A rent-free period is generally offered by a commercial landlord to a tenant to provide a limited period during which rent will either be reduced or not be payable under their lease. Bishop & Sewell’s commercial property department have facilitated numerous rent-free agreements before and during the coronavirus pandemic; this article briefly explores their implementation, and practical benefits.
The amount of rent payable by tenants can vary greatly on a case-by-case basis depending on the size or nature of their business, location of the property, and lease terms. The potential benefit of a rent-free period will always be attractive to any potential tenant.
However, if tenants are examined as a group – and consideration is given to the £6 billion unpaid rent which accrued during the coronavirus pandemic – the usefulness of rent-free periods becomes clear.
The most obvious benefit is their potential usefulness to landlords as a tool if they wish to enable leases (and relationships) to carry on, i.e., to cushion tenants’ temporarily hindered cash flow, instead of forfeiting their lease or taking other enforcement action.
For example, some landlords might prefer a documented agreement to give tenants a period to “get back on their feet”, even after the UK Governments’ Moratorium against court action ends, on 25 March 2022.
One way of documenting this might be by granting an entirely new lease which provides a rent-free period of any duration but quite typically between 6 to 12 months at the start of the term, reverting thereafter to the standard agreed rent.
Alternatively, a landlord might offer a ‘Side Letter’ or ‘Deed of Variation’ to amend the terms of an existing lease- i.e., to temporarily reduce an existing rent or alter the payment terms.
A rent-free period could be useful:
- If a landlord is marketing a new lease of commercial premises and wants to offer a rent-free period as an inducement to potential tenants, especially if tenants are worried about start-up costs, or footfall in the current economic climate.
- If a lease is coming to an end and the landlord wishes to encourage an existing tenant to remain.
- To help tenants’ cash flow during an existing lease, with a view to facilitating future landlords’ rental yields. Here, negotiation might involve a landlord agreeing a reduced rent with their tenant during an existing term in return for other amendments to the lease, such as if there is a break clause, the tenant agreeing to push back their ‘break date’ or give up their right to break – and effectivity increasing the overall length of the term (by a tenant foregoing their ability to end a lease early).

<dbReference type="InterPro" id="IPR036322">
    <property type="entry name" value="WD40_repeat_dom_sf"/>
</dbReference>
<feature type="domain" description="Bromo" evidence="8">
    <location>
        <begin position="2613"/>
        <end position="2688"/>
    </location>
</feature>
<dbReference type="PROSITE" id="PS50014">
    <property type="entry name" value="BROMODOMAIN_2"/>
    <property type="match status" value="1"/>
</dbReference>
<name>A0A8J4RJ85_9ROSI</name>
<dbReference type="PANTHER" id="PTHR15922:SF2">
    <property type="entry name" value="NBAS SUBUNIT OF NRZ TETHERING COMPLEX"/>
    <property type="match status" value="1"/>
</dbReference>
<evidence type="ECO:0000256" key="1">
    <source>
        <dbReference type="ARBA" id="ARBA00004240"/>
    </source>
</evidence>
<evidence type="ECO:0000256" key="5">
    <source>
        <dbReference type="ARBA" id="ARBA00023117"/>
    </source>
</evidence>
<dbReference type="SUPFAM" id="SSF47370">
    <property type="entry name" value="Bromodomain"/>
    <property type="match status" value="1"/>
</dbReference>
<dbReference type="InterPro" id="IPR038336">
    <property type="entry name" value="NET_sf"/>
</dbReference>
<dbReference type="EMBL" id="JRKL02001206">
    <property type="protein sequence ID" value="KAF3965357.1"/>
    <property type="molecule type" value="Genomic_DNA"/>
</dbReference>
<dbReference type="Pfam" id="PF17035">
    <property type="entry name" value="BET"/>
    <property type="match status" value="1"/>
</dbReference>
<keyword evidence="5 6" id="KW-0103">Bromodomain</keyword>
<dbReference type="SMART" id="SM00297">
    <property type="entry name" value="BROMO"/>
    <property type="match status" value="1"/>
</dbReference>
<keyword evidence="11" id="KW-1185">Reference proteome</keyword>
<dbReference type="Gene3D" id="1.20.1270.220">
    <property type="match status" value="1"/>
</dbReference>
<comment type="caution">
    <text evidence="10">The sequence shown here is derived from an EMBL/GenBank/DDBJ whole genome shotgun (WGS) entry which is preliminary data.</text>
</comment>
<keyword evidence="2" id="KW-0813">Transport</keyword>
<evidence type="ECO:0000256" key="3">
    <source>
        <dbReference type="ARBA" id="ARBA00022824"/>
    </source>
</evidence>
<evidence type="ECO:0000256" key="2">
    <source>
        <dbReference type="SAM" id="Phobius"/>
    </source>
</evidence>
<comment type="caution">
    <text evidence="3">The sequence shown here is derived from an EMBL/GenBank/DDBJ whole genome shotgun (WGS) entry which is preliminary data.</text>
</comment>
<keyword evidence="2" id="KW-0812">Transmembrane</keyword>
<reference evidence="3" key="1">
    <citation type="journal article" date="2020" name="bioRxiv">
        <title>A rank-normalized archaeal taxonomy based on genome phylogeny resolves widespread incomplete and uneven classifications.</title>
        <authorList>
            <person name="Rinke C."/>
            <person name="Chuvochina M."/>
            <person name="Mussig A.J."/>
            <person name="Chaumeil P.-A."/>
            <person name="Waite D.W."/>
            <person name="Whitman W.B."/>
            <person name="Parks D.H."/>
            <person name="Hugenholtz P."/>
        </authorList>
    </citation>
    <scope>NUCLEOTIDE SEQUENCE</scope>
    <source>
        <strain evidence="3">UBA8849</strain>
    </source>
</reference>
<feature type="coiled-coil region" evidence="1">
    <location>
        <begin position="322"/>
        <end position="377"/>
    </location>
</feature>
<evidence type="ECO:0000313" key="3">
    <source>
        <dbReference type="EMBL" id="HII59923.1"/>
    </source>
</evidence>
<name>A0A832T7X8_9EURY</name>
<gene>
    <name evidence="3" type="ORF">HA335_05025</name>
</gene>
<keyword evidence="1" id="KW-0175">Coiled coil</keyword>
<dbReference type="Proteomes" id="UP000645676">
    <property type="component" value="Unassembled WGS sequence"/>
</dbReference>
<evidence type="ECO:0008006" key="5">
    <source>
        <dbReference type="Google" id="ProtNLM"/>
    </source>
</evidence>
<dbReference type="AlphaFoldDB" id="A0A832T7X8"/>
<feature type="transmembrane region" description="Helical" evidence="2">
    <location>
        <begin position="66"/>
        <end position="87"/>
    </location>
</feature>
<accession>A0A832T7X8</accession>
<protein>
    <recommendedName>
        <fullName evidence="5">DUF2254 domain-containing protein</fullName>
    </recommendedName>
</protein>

- If substantial “fit-out” work is needed to put a commercial premises into a suitable condition to allow a tenant to trade. Here, a rent-free period will enable a tenant to use the money which might otherwise be spent on rent to carry out the works and improve the condition of the premises. For example, if work is necessary to satisfy health and safety regulations for a restaurant, or if a tenant is changing the use of premises and must fundamentally alter the layout.
Bishop & Sewell have a team of expert commercial property solicitors, providing advice to many commercial landlords or tenants in different sectors. Please get in touch if you are considering offering (or agreeing) a rent-free period, or any the following questions:
- Will there be potential VAT implications if a rent-free period is offered to a tenant in return for the tenant carrying out works?
- What is the best way to document a rent-free agreement in my specific circumstances?
- What type of deals are we seeing in the marketplace relating to rent-free periods to assist in negotiations?
- Will a rent-free period have any implications for renewal lease terms determined by a court under the LTA 1954?
- Can I pursue or commence court action for unpaid rent against my tenant?
If you would like to discuss any of the points raised in this article, please do get in contact.
Christopher Simpson is a Solicitor in Bishop & Sewell’s Commercial Property team. Should you require any further advice or assistance, please contact email@example.com or call on +44 (0)20 7631 4141
The above is accurate as at 10 August 2021. The information above may be subject to change during these ever-changing times.
The content of this note should not be considered legal advice and each matter should be considered on a case-by-case basis.